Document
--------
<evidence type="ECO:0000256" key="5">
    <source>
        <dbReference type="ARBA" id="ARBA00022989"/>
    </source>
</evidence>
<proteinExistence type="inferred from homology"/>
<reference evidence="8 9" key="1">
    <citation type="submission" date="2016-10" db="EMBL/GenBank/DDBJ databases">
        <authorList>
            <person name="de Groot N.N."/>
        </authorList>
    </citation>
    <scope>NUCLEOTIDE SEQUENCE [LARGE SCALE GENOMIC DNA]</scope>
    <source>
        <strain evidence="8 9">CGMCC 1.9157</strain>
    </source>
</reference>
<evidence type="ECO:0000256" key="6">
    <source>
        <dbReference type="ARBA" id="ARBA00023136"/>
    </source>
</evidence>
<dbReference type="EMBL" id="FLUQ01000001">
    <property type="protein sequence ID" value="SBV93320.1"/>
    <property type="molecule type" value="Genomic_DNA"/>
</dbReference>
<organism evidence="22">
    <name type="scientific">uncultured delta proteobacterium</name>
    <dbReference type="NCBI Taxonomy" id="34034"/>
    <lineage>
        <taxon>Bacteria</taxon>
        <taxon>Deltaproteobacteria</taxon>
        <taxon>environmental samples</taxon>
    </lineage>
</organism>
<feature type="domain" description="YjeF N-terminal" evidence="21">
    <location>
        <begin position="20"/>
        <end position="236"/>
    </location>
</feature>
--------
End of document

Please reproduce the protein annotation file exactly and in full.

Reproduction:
<evidence type="ECO:0000256" key="5">
    <source>
        <dbReference type="ARBA" id="ARBA00022989"/>
    </source>
</evidence>
<proteinExistence type="inferred from homology"/>
<reference evidence="8 9" key="1">
    <citation type="submission" date="2016-10" db="EMBL/GenBank/DDBJ databases">
        <authorList>
            <person name="de Groot N.N."/>
        </authorList>
    </citation>
    <scope>NUCLEOTIDE SEQUENCE [LARGE SCALE GENOMIC DNA]</scope>
    <source>
        <strain evidence="8 9">CGMCC 1.9157</strain>
    </source>
</reference>
<evidence type="ECO:0000256" key="6">
    <source>
        <dbReference type="ARBA" id="ARBA00023136"/>
    </source>
</evidence>
<dbReference type="EMBL" id="FLUQ01000001">
    <property type="protein sequence ID" value="SBV93320.1"/>
    <property type="molecule type" value="Genomic_DNA"/>
</dbReference>
<organism evidence="22">
    <name type="scientific">uncultured delta proteobacterium</name>
    <dbReference type="NCBI Taxonomy" id="34034"/>
    <lineage>
        <taxon>Bacteria</taxon>
        <taxon>Deltaproteobacteria</taxon>
        <taxon>environmental samples</taxon>
    </lineage>
</organism>
<feature type="domain" description="YjeF N-terminal" evidence="21">
    <location>
        <begin position="20"/>
        <end position="236"/>
    </location>
</feature>